1. Discover and avoid your food allergies: food intolerances and sensitivities are more common than you may think, and avoiding them is not as hard as you may have heard. Don’t worry about what you’ve heard about gluten or about celebrities becoming vegan—you can discover your food sensitivities, and avoid them, while maintaining much of your usual diet. But most importantly, avoiding food allergens can clear your mind and cure brain fog. You’ll have to try it to believe it, but it works. Research shows that when we eat foods that our body doesn’t like, we absorb chemicals that our brain doesn’t like, and that interferes with clear thinking. You probably don’t need food allergy blood tests: the gold standard of food allergy testing is elimination and reintroduction.
  2. Maintain healthy sleep habits throughout the month: you know that when you have a bad night’s sleep, you’re more tired and irritable, and simply can’t concentrate as well the next day. Many women experience some degree of insomnia before their period, but maintaining healthy sleep habits that help keep you well rested throughout the month will help keep PMS and PMDD symptoms at bay.
  3. Stay regular using ground flaxseed: just as food allergies can create brain-fogging chemicals in your bloodstream, so can constipation. Stay regular by adding 1-2 tablespoons of ground flaxseed to vegetables, cereal, or yoghurt, twice per day. You’ll be adding essential fiber, plus lignans that may help prevent cancer, and some important Omega-3 fatty acids, too.
  4. Stay active: if you’ve ever felt disoriented and out of it, and then gone for a workout or a brisk walk in the fresh air, and afterwards felt refreshed and invigorated, you’ll have an appreciation for how important physical activity is to keeping your mind clear. Exercise isn’t just for your figure anymore. It protects your heart, fights depression, and helps you sleep better. It may even help prevent Alzheimer’s. And, it probably helps reduce the symptoms of PMS and PMDD, including problems concentrating.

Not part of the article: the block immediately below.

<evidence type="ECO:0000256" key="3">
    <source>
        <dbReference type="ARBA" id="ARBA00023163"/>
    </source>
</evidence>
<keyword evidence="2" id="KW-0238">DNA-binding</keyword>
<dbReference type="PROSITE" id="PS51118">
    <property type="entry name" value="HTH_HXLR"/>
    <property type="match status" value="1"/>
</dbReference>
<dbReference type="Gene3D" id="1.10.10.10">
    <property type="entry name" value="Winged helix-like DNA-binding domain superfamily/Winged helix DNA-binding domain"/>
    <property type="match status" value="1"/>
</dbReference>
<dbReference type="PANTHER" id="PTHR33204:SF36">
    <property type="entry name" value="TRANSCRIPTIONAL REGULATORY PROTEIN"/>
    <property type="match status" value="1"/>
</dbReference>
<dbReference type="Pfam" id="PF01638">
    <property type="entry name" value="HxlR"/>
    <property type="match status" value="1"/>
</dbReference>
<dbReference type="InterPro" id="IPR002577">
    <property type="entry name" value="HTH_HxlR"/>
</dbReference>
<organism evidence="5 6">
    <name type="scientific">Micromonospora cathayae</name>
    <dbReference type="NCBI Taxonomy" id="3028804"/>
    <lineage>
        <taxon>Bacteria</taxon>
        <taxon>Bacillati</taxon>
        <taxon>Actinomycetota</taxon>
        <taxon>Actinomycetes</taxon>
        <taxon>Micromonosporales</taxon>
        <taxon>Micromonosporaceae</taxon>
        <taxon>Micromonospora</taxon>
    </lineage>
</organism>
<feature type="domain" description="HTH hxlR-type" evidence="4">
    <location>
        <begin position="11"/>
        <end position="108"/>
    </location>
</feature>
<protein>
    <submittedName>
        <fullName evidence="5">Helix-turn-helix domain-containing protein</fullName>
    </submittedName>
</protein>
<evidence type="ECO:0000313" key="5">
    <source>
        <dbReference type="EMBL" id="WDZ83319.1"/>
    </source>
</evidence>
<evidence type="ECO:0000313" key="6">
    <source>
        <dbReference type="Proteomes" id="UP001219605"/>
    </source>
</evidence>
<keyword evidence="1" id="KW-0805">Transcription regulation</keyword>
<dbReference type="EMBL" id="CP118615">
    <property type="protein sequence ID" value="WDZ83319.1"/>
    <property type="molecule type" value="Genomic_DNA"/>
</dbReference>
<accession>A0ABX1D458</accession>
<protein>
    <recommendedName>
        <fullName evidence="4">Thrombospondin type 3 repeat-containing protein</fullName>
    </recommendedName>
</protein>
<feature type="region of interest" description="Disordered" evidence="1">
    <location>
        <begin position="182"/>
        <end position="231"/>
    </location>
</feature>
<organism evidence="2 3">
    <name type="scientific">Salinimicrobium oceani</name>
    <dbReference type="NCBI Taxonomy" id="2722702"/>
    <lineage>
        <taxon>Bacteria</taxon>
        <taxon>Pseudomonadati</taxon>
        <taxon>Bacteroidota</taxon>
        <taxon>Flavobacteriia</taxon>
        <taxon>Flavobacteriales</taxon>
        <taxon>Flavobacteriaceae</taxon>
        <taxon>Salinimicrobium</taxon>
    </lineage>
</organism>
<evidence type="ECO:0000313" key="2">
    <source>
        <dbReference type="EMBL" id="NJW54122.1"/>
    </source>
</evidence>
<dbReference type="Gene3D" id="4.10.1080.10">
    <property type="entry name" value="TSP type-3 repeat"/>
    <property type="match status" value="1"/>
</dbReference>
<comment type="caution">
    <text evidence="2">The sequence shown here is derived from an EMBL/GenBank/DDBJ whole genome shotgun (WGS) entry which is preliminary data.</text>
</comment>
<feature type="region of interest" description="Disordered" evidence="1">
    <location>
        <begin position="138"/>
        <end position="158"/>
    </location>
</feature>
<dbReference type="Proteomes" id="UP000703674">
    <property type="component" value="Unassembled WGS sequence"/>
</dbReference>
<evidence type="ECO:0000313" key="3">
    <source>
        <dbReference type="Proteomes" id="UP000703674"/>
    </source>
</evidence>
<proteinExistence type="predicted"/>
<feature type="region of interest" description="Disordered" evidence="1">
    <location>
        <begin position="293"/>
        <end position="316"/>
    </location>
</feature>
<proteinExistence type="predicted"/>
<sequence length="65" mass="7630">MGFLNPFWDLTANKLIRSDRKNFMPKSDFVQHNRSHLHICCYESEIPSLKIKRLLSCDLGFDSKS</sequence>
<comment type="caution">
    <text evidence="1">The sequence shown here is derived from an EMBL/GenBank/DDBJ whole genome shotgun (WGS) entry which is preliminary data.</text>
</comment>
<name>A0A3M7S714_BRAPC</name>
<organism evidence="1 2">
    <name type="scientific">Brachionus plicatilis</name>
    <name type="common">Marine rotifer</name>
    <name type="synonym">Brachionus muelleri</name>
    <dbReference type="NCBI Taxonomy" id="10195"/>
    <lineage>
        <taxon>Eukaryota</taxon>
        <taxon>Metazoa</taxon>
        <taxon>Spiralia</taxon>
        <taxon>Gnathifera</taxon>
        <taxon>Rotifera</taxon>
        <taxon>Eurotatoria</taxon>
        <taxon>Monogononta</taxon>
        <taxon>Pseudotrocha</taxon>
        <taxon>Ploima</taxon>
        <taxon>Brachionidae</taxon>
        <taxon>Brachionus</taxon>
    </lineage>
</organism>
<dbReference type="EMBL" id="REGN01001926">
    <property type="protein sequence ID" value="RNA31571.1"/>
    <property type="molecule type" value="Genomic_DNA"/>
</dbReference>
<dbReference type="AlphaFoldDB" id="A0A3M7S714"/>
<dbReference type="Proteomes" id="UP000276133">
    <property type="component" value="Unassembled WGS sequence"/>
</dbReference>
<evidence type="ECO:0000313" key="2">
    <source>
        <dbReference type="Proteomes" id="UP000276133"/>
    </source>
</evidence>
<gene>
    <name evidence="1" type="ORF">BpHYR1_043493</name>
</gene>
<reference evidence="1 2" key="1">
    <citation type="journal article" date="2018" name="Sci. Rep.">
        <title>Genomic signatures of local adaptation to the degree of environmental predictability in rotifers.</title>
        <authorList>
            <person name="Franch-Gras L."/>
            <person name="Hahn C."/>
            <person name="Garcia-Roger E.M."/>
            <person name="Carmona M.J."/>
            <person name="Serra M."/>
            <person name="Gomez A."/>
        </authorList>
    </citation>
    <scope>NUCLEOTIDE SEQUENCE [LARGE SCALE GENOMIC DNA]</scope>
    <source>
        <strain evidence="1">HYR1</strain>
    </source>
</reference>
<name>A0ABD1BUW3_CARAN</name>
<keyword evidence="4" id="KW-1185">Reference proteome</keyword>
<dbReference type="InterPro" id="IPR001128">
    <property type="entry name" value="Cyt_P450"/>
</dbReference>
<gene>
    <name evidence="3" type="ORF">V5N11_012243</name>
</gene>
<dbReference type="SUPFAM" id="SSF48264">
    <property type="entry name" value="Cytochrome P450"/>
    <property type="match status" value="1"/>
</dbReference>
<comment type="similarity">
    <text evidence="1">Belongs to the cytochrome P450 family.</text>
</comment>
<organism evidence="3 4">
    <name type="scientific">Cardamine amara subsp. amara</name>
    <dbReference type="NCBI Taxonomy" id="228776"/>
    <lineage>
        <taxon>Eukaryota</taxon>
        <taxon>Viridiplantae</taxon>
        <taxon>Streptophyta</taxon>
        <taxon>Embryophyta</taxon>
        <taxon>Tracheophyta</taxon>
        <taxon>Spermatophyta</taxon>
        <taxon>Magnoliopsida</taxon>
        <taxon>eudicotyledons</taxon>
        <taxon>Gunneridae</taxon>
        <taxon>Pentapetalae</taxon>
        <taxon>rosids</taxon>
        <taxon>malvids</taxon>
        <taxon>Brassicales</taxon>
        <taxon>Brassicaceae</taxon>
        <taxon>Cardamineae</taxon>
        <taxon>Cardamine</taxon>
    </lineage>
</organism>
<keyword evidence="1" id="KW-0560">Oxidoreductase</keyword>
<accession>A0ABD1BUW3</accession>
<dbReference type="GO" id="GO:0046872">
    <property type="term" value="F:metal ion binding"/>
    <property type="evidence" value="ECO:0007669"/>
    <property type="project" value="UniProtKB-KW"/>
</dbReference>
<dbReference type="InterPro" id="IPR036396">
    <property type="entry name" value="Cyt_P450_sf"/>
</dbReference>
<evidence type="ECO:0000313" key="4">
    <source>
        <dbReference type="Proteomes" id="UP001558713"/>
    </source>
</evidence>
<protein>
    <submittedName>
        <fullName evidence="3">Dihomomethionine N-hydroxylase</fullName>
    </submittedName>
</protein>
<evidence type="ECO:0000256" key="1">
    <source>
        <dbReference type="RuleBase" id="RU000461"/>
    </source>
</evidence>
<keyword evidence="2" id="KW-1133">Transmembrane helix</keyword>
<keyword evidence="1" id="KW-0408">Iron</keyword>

5. Junk food makes you foggy: what you eat determines much of your brain chemistry, which means what you don’t eat is also essential. Just like food allergens, junk food interferes with clear thinking by playing havoc with your brain chemistry. Among the worst culprits are artificial colors and flavorings, so avoid those artificial foods and candies that are colored fluorescent green, blue, and pink.
  6. Maintain stable blood sugar: glucose, or blood sugar, is the only fuel your brain can use. But this doesn’t mean eating sweets will help you focus. What you really need is stable blood sugar, so that it doesn’t ever go too low. When your blood sugar falls, you can feel faint and irritable, and it can be hard to focus. Our special diet for hypoglycemia will help you stay on an even keel premenstrually and all month long.
  7. Adjust your schedule to how you feel: You don’t have to be superwoman, nor do you have to accept not feeling well or resign yourself to letting PMS interfere with your life. But if you’re having a hard time concentrating, or you anticipate that you’ll experience premenstrual brain fog, don’t be afraid to rearrange your appointments, obligations, and schedule until you have your usual clarity back.

Real, Natural Relief—So You Can Feel Great All Month Long

PMS and PMDD misery aren't always taken seriously enough by doctors, family, and friends. At PMS Comfort, our whole purpose is to empower and educate you about premenstrual symptoms, and to provide real, natural relief so that you can feel great all month long. Our all-natural doctor-designed programs are based on decades of experience helping thousands of women recover from what you've been going through. Our Herbal Relief formula, when combined with our diet and lifestyle guidance, addresses more than just your symptoms—it can help bring your body and mind back into balance, and help you get and stay healthy. Plus, we're here to support you, every step of the way.

To learn more about your PMS and PMDD symptoms, take the PMS Comfort quiz. Or, start feeling better today, for as little as 89 cents per day.

We want to help. Give us a call at 1-800-731-6327, drop us an e-mail, or send us your question.